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Father detained for insulting Palestinian president, Canadian says

A Canadian businessman in the occupied West Bank says his ‘outspoken’ father was detained for critical remarks directed at Palestinian President Mahmoud Abbas.


A Canadian businessman in the West Bank said the Palestinian Authority wrongly detained his father for nine hours because he had criticized Palestinian president Mahmoud Abbas.

Khaled Al Sabawi, founder of the Ramallah-based MENA Geothermal, said his 68-year-old father, Mohamed Al Sabawi, was released without charge Monday after being presented with a complaint from one of Mr. Abbas's guards. The complaint apparently accused the elder Mr. Al Sabawi, president of an insurance company, of insulting the president two weeks ago.

"My dad is very outspoken about the Palestinian Authority," the son said. "My father believes the Authority has become a sub-contractor for the Israeli occupation. … He has called on Mahmoud Abbas to resign."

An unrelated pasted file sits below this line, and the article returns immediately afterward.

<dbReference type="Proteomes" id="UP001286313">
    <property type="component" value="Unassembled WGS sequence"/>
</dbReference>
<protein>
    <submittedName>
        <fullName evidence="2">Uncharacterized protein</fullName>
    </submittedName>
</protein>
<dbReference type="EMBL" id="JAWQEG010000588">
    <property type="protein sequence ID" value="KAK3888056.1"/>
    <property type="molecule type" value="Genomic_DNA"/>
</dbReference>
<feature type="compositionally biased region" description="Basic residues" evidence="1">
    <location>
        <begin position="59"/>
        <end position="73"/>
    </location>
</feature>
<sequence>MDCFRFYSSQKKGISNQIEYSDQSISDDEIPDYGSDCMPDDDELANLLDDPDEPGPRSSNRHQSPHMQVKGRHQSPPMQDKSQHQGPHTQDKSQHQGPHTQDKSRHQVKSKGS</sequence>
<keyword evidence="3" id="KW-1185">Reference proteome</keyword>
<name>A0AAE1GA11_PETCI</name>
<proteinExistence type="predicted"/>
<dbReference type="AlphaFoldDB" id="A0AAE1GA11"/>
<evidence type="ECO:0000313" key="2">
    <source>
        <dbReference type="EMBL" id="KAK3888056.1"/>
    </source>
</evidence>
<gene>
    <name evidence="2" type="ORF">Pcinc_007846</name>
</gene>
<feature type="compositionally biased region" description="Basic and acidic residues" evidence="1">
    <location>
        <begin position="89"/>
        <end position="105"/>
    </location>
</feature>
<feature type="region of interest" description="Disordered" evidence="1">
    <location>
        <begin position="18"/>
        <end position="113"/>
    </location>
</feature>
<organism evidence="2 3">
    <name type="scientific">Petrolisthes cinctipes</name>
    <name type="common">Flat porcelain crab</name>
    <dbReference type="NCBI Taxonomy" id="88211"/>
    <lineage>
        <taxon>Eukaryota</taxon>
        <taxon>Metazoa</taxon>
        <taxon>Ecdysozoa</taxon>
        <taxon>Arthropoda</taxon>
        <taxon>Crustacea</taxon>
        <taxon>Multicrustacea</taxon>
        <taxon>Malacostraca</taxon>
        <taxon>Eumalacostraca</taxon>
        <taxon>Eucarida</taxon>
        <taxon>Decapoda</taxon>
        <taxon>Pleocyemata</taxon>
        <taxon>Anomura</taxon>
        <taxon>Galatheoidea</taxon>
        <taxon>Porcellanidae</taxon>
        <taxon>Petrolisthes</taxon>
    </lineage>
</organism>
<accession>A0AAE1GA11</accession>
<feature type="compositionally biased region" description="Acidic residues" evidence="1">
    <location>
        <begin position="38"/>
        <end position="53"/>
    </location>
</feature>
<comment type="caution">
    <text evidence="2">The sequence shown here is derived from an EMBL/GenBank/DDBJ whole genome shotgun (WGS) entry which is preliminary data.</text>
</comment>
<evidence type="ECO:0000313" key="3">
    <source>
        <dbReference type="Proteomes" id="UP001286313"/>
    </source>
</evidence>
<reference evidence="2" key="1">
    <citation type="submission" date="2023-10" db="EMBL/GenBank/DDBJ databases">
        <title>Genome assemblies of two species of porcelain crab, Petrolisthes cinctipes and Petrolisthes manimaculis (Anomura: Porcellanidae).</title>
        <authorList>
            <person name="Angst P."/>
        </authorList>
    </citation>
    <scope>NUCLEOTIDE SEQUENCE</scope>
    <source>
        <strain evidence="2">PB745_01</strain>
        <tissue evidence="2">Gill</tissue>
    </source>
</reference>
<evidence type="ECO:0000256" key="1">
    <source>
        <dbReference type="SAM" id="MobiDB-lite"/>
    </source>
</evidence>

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The circumstances of the detention were murky. According to sources in Mr. Abbas's guard service who spoke on condition on anonymity, the elder Mr. Al Sabawi had refused to let the security forces use his roof during a visit to Ramallah by French President François Hollande. He also said then that Mr. Abbas should resign.

Major-General Adnan Damiri, a spokesman for the Palestinian security forces, said the father was not detained for his political views. But, he added, it is illegal under Palestinian law to curse the Palestinian president.

The younger Mr. Al Sabawi, a graduate of the University of Waterloo, has frequently criticized both Israelis and Palestinians, saying they make it difficult for entrepreneurs to operate and provide jobs in the West Bank. He took to Twitter and Facebook to announce that his father was detained.

Criticizing the Palestinian leadership has occasionally proved dangerous. Three local journalists have been arrested by Palestinian police in the past month. Human Rights Watch has said Palestinian leaders have "restricted the ability of Palestinians to debate crucial public issues despite their repeated claims that they respect the rights to freedom of expression and peaceful assembly."

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